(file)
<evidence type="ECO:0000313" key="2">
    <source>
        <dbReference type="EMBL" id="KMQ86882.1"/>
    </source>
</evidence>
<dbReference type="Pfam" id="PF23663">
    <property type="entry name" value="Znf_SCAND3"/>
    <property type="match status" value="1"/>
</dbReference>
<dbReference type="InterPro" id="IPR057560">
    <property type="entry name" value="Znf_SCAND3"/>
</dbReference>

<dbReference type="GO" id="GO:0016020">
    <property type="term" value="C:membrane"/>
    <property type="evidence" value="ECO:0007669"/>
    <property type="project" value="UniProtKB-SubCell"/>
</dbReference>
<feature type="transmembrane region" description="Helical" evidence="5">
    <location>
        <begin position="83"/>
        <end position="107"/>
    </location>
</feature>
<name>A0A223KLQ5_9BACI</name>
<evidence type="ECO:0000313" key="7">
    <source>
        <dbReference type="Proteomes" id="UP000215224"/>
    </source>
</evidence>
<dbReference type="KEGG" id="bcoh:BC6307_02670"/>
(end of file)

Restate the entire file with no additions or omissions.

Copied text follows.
<evidence type="ECO:0000313" key="2">
    <source>
        <dbReference type="EMBL" id="KMQ86882.1"/>
    </source>
</evidence>
<dbReference type="Pfam" id="PF23663">
    <property type="entry name" value="Znf_SCAND3"/>
    <property type="match status" value="1"/>
</dbReference>
<dbReference type="InterPro" id="IPR057560">
    <property type="entry name" value="Znf_SCAND3"/>
</dbReference>

<dbReference type="GO" id="GO:0016020">
    <property type="term" value="C:membrane"/>
    <property type="evidence" value="ECO:0007669"/>
    <property type="project" value="UniProtKB-SubCell"/>
</dbReference>
<feature type="transmembrane region" description="Helical" evidence="5">
    <location>
        <begin position="83"/>
        <end position="107"/>
    </location>
</feature>
<name>A0A223KLQ5_9BACI</name>
<evidence type="ECO:0000313" key="7">
    <source>
        <dbReference type="Proteomes" id="UP000215224"/>
    </source>
</evidence>
<dbReference type="KEGG" id="bcoh:BC6307_02670"/>